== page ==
Background: Parents’ postnatal sense of security is very important to the postnatal experience, and has a positive effect on parental role adaptation, the mental health of parents, marital relationship, and the parent-child relationship. This cross-sectional study was conducted to describe the status quo of Chinese parents’ postnatal sense of security within one week after delivery, and identify their related factors.
Methods: Participants were recruited through the convenience samples methods in three grade-A tertiary hospitals in China. The Parents’ Postnatal Sense of Security (PPSS), the Readiness for Hospital Discharge Study-New Mother Form (RHDS-NMF) (for mothers), Edinburgh Postnatal Depression Scale (EPDS) and Zung’s Self-Rating Anxiety (SAS) were administered between October 2020 and January 2021. Descriptive analysis was used to understand the status quo of parents' postnatal sense of security, one-way ANOVA or independent sample t-tests and enter-method multiple linear regression analysis were used to identify the influence factors, Pearson correlation were used to examine the correlation between the total scores of parents’ postnatal sense of security.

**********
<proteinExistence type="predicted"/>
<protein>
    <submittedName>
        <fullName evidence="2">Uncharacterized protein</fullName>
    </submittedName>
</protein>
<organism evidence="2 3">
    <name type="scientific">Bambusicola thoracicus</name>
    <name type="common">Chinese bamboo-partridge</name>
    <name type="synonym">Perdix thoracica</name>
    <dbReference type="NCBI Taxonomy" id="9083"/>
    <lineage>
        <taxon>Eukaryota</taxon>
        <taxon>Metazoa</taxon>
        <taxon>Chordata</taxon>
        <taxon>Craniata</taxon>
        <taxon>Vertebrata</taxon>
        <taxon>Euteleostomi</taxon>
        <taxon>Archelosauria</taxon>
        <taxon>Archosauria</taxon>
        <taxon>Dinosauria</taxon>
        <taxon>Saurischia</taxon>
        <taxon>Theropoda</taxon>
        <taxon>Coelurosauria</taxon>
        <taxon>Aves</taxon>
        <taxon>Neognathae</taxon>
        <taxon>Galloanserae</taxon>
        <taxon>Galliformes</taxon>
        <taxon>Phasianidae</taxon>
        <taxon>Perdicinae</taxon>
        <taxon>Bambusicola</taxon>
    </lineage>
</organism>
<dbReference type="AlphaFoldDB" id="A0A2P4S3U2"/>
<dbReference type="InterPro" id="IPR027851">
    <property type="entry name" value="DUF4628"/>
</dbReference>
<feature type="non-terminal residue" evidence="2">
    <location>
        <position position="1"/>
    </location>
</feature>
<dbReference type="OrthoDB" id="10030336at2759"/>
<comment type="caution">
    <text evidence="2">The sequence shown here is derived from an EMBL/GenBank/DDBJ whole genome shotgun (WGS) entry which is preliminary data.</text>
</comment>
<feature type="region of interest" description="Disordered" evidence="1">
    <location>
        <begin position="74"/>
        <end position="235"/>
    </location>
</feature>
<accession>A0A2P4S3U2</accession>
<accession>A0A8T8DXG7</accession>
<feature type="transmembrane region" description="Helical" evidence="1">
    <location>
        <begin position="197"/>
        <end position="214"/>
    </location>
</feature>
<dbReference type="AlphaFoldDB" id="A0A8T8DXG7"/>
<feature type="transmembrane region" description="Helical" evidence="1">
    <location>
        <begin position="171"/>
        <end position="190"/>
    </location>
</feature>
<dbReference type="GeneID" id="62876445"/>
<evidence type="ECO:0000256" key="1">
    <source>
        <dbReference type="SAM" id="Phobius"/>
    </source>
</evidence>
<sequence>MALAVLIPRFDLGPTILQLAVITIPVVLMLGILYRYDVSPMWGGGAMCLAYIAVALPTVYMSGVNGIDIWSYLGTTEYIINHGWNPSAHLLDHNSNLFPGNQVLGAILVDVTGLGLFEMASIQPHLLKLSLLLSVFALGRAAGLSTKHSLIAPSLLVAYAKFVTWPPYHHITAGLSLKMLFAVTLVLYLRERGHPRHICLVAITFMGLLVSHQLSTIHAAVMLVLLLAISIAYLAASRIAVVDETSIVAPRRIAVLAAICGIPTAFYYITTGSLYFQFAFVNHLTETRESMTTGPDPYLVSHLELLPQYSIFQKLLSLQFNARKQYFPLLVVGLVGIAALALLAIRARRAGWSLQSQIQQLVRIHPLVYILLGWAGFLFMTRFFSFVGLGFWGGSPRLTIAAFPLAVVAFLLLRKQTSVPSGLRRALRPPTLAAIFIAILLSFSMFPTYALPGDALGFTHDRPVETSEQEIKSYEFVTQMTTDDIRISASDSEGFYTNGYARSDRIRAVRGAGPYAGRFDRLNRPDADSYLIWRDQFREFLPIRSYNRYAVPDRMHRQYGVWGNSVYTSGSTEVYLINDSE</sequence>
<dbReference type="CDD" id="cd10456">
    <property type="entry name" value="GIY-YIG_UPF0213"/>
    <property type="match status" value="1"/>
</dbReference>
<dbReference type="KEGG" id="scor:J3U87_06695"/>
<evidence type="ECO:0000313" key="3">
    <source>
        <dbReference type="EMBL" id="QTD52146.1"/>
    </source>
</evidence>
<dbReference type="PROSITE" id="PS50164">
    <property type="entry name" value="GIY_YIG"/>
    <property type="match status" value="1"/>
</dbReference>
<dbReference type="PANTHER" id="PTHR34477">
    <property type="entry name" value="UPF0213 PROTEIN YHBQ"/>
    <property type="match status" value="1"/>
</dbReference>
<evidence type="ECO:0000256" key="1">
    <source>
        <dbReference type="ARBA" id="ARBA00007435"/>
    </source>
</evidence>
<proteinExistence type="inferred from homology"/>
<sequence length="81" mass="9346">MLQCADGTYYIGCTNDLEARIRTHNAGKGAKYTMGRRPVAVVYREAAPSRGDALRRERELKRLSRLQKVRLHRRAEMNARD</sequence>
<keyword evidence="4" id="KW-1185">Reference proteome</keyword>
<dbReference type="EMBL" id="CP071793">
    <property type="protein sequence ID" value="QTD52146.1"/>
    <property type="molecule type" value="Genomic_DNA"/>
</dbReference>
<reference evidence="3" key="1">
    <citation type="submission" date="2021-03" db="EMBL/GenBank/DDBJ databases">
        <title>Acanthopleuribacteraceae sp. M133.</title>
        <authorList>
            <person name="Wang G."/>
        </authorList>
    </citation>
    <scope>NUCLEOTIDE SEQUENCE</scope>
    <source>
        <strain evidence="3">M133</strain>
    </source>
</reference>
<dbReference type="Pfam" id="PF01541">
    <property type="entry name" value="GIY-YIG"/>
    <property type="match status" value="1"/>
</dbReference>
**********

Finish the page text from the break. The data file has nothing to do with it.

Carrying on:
Results: A total of 204 pairs of parents were recruited into this study. The mean total score on the mothers’ version of PPSS was 59.67 (SD = 7.95) and fathers’ version of PPSS was 42.91(SD = 5.18), Multiple linear regression analysis showed that factors of mothers’ postnatal sense of security included the relations with husband's parents, length of stay in hospital after delivery, knowledge from health care workers and the Internet, depression, discharge readiness, fathers’ postnatal sense of security, explained 73.3% of the variance (R2 = 0.733, F = 17.125, p < 0.001). Fathers’ postnatal sense of security was significantly associated with parenting confidence, knowledge from health care workers, depression, anxiety, and mothers’ postnatal sense of security, explained 62.7% of the variance (R2 = 0.627, F = 21.092, p < 0.001).
Conclusion: The level of parents’ postnatal sense of security was upper-middle among Chinese parents. The study identified factors associated with parents’ postnatal sense of security that could be targeted for intervention to facilitate parents’ postnatal sense of security.